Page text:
NOT all research projects provide definitive bottom line conclusions - but the investigation process can still deliver new or valuable insights, as the Rural Industries Research and Development Corporation’s latest work has shown.
The RIRDC report, Assessing the competitiveness of Australian agriculture was written by the Australian Farm Institute and released last week.
The report investigated the potential development of a national agricultural competitiveness index to evaluate Australia’s performance against other leading farm nations like the US, Brazil and Canada.
RIRDC managing director Craig Burns said the research involved an investigation of the current understanding both in Australia and internationally of factors that contribute to the competitiveness of a national agriculture sector.
Mr Burns said specifically, the research involved an investigation of the potential for development of a competitiveness indicator or index as a tool to inform decision-making about ways to enhance agricultural competitiveness.
He said the research found that interest in the development of indicators of competitiveness had been growing internationally, especially as a means of comparing the relative competitiveness of different nations.
However, the research also found that correlations between indicators of competitiveness and national economic performance are not strong, he said.
“One major limitation to better understanding relative national agricultural competitiveness was found to be a lack of robust, internationally-comparable agriculture sector statistical data, evidenced by some major flaws identified in international data used in this research,” he said.
The report recommended that the Australian government, relevant national and international agencies and the Australian agricultural industries take steps to improve the quality and comprehensiveness of Australian agricultural statistics.
Speaking to Fairfax Media, AFI executive director Mick Keogh said the research highlighted that trying to look for simplistic numbers or single indicators to show how competitive Australian agriculture was, relative to the rest of the world “is not a sensible or reliable way to go”.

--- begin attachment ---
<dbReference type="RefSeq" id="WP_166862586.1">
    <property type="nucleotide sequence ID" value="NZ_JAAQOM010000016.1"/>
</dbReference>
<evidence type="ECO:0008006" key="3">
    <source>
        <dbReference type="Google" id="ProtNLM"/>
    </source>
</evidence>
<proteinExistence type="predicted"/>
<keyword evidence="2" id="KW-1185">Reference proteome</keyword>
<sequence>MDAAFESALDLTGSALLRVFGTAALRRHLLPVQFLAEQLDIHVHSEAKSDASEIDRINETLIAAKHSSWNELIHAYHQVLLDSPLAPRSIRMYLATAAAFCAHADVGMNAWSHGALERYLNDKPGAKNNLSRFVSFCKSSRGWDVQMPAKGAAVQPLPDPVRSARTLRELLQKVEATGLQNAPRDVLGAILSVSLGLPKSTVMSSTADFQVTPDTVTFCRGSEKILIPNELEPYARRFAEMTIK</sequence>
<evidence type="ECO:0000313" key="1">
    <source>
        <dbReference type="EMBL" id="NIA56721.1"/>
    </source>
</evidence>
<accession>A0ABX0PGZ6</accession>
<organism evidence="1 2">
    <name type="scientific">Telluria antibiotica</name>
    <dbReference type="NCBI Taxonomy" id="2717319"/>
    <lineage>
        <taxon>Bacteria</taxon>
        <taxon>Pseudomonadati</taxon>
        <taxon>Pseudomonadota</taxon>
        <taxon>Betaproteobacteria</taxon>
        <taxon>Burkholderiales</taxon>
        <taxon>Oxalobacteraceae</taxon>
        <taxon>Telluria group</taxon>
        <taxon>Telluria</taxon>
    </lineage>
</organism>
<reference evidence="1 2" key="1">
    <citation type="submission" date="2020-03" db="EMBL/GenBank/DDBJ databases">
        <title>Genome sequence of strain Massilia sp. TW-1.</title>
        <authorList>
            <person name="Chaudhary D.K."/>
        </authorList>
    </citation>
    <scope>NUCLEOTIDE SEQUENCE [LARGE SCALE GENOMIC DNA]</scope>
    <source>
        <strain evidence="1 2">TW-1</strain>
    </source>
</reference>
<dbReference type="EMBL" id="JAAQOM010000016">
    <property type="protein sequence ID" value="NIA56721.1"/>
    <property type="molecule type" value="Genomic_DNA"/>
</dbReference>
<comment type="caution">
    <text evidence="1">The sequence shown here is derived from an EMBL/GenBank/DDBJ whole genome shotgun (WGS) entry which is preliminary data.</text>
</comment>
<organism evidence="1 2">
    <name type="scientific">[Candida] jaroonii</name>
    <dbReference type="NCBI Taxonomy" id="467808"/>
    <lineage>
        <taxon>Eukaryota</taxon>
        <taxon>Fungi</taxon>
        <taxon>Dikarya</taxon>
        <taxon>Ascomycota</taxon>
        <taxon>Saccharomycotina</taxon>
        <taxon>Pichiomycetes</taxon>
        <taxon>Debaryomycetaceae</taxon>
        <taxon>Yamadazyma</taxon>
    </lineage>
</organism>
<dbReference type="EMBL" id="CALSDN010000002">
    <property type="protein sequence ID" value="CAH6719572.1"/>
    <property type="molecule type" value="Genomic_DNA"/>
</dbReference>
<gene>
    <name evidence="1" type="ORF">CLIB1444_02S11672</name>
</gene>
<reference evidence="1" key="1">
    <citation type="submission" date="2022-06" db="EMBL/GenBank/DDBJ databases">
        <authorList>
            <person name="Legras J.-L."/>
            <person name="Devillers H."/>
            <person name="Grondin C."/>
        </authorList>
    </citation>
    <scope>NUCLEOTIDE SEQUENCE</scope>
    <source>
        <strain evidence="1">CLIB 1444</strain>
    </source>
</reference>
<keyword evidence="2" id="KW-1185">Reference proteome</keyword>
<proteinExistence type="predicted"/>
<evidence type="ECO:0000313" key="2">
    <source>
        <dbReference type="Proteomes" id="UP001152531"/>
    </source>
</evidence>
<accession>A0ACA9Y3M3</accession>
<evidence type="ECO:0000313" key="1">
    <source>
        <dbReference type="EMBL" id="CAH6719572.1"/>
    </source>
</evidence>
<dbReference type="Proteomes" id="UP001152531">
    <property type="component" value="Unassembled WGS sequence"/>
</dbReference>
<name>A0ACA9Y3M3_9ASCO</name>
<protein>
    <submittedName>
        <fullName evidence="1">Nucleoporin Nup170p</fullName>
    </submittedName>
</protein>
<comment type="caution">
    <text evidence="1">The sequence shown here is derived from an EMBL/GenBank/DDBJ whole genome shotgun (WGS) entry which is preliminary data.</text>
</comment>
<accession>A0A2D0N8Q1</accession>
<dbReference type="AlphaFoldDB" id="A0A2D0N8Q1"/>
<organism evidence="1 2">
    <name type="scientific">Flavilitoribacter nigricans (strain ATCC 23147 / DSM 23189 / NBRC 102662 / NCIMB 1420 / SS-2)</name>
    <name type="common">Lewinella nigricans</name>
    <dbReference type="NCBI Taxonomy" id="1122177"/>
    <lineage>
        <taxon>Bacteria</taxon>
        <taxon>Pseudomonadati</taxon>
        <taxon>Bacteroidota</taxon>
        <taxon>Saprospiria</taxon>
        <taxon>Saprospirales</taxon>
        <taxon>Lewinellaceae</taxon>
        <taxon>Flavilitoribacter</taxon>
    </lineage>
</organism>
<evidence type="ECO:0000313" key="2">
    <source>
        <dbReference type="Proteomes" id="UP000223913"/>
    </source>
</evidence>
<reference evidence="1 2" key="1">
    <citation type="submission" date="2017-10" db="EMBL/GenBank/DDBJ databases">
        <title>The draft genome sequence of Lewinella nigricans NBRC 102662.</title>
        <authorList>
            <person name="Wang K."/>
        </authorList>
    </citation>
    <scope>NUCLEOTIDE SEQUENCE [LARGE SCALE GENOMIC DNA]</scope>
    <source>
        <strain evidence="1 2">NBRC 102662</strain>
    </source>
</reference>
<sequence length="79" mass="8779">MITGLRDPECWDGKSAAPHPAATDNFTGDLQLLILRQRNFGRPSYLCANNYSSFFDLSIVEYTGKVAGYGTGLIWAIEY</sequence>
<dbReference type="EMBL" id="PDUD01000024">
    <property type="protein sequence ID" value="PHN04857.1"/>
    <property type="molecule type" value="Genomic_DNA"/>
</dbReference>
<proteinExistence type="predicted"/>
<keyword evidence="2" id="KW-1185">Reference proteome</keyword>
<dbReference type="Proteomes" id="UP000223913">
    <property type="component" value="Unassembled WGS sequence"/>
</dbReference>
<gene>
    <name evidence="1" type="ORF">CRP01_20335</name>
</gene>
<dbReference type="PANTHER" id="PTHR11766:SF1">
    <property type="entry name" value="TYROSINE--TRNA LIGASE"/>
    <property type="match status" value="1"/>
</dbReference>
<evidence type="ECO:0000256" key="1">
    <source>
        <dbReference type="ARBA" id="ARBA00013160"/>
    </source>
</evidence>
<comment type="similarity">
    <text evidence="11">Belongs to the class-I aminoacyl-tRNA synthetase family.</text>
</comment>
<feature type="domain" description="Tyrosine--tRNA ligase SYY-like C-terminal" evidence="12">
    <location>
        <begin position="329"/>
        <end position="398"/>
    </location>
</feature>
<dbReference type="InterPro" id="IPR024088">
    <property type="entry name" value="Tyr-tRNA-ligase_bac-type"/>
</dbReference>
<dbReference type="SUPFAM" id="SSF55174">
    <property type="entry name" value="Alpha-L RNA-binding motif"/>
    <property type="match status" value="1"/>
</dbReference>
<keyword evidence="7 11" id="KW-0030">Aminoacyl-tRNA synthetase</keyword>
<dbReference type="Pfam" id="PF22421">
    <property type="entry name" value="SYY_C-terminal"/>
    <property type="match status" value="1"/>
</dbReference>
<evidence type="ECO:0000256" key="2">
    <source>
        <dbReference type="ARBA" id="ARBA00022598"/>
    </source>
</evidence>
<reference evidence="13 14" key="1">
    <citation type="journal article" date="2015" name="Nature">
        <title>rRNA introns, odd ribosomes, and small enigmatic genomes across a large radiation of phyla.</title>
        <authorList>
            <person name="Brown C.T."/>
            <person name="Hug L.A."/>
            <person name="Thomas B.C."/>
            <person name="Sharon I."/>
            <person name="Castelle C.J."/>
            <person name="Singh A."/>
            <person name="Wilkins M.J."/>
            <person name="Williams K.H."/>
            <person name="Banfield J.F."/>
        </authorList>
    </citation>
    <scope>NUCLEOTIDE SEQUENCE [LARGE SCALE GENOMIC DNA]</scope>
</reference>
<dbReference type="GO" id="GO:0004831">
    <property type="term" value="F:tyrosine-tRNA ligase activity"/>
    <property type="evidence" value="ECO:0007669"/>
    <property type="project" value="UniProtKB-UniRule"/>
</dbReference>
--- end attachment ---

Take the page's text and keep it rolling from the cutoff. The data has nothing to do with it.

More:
“You need to rely on a much broader range of factors and understand what they are in order to get a better picture of what’s happening,” he said.
However, Mr Keogh was adamant the new RIRDC report would still provide valuable information to farmers or policy-makers, especially about Australia’s “flat-lining” rate of productivity.
“The thing that just strikes you quite immediately is the productivity numbers,” he said.
“The US is increasing productivity, producing more with the same inputs and we’ve been flat-lining since about 1997.
“We haven’t really been able to maintain and improve productivity numbers since then.
“I think that probably tells us that we’re losing competitiveness and we need to be pretty careful about that.
“Finding new technologies and finding ways to lift that competitiveness is just as important as it has ever been and I think there’s a bit of a message for us.”
Mr Keogh said a range of factors had caused Australian agriculture’s productivity to flat-line, including broader economic factors.
“You can’t disassociate it from profitability,” he said.
“The mining boom lifted the Australian exchange rate and basically disadvantaged the farm sector and that really did a lot to reduce the profitability of the farm sector.
“That also meant investment rates dropped off for areas like new machinery, new capital expenditure, new fencing etc.
“But there’s no doubt Genetically Modified crops, genetics, genomics and digital technologies are going to be very significant to lifting productivity.”
Mr Burns said data in the new RIRDC report would suggest Australian farmers are competitive - but areas like R&D investment, whether government or private investment, needed to be maintained “to make sure we don’t fall behind”.